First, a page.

As we estimate sealcoat jobs, it’s ever so important to properly inspect the lot’s condition. Hopefully being in the asphalt maintenance business you are able to identify different failures -- and know the ways to fix them.
When it comes to sealcoating there are now, more than ever, many different options of sealer. I’m not talking just refined coal tar or asphalt emulsion, but now we have the option of Premium Sealers. While Premium Sealers have been around for decades, it appears they are becoming more popular now.
Most major brands offer a premium version of sealer, but just like premium gasoline -- get ready to pay. I’ve personally never balked at the cost. I’m a believer that as contractors we shouldn’t have a race towards the bottom. Just like gasoline, not everyone can afford nor wants premium, but in some cases, it’s what the doctor ordered.
As you get called to look at a lot or driveway, you will see what’s going on. But most importantly, what’s the traffic load like? In writing the correct prescription for a sealcoat, you will want to be able to offer a product that will not only seal and protect but offer a level of service to meet the lot’s needs. This is where some of the premium sealers come into play.
Some Premium Sealers offer a higher solids count, or improved aggregates, along with specialized polymers to aid that aggregate suspension or even help the sealer perform at its best. If I’m looking at a high-traffic grocery store, and I see the entrances are just shot, I’m going to look at premium options to give the owner the best shot of prolonging the sealer’s life.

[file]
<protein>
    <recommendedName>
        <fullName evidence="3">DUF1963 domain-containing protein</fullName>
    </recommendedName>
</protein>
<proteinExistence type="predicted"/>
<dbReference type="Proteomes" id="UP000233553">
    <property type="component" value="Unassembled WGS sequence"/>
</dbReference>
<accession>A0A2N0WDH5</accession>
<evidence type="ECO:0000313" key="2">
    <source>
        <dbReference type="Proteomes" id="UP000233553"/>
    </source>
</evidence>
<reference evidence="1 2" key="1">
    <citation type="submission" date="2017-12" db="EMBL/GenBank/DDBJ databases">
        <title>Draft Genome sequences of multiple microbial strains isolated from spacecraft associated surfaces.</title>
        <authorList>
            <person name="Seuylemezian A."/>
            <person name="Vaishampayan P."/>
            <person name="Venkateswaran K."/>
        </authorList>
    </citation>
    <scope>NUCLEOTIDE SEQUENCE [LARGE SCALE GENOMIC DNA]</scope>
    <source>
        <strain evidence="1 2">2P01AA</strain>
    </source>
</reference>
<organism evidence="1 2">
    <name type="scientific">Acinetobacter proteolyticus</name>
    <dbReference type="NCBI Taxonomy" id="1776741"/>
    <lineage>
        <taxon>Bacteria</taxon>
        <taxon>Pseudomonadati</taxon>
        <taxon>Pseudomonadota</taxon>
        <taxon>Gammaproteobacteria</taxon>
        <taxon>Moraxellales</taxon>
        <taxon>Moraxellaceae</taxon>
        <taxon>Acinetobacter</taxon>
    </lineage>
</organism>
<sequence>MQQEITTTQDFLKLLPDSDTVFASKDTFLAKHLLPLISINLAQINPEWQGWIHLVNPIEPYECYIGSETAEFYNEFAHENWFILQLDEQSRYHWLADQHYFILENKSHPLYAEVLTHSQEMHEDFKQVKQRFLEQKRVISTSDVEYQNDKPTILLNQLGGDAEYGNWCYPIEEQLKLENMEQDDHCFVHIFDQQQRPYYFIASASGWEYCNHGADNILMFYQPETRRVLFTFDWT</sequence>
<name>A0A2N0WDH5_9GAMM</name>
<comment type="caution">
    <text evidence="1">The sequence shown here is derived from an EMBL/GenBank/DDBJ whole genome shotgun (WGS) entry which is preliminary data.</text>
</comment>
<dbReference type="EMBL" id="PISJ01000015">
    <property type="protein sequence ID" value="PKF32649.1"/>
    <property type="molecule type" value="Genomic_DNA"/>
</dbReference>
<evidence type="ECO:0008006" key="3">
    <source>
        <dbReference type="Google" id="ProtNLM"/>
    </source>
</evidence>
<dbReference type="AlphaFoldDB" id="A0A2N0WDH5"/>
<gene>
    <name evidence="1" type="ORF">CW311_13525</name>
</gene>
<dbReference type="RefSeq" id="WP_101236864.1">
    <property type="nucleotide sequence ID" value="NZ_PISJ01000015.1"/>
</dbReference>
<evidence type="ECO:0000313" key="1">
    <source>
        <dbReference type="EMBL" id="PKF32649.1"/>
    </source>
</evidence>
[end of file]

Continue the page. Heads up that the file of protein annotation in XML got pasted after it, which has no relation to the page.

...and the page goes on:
Why can’t I just make my own premium sealer? Sure, you could. But you can’t discredit the experience and knowledge of the manufacturer, who not only knows your area but knows the product, and exactly what formulation works better than others.
Premium Sealers are not the only way to ensure a success. Making sure the lot is clean is just as critical. If I could pressure wash every lot we sealed, I’d do it. Unfortunately it’s cost-prohibitive on most large lots, but get as close as you can; just don't skimp on cleaning.
Next, follow the manufactures specifications for sealcoats. Undoubtedly the normal rule of 24-hour dry time before traffic is important, but it’s even more important if you are trying to solve a problem of premature wear, or if the parking lot experiences high traffic volume.
It may be a situation where you time the job just right, so that you can get 24 hours of no traffic. Or perhaps you can sealcoat smaller pieces of the lot to allow that goal to be achieved. But either way, if you are dealing with a critical area, then by all means follow the 24-hour dry time rule. Normal sealcoats usually call for two good coats, however, you may opt for a third coat in those high-traffic areas.Always consult with your supplier, as they can give the best time tested advice to solve your particular challenge. Fortunately now days with the options of Premium Sealers, it makes our jobs even easier to seal and protect our client’s pavement to our best abilities, plus they add another revenue stream to our businesses. Let me know if you regularly use Premium Sealers, and what you think.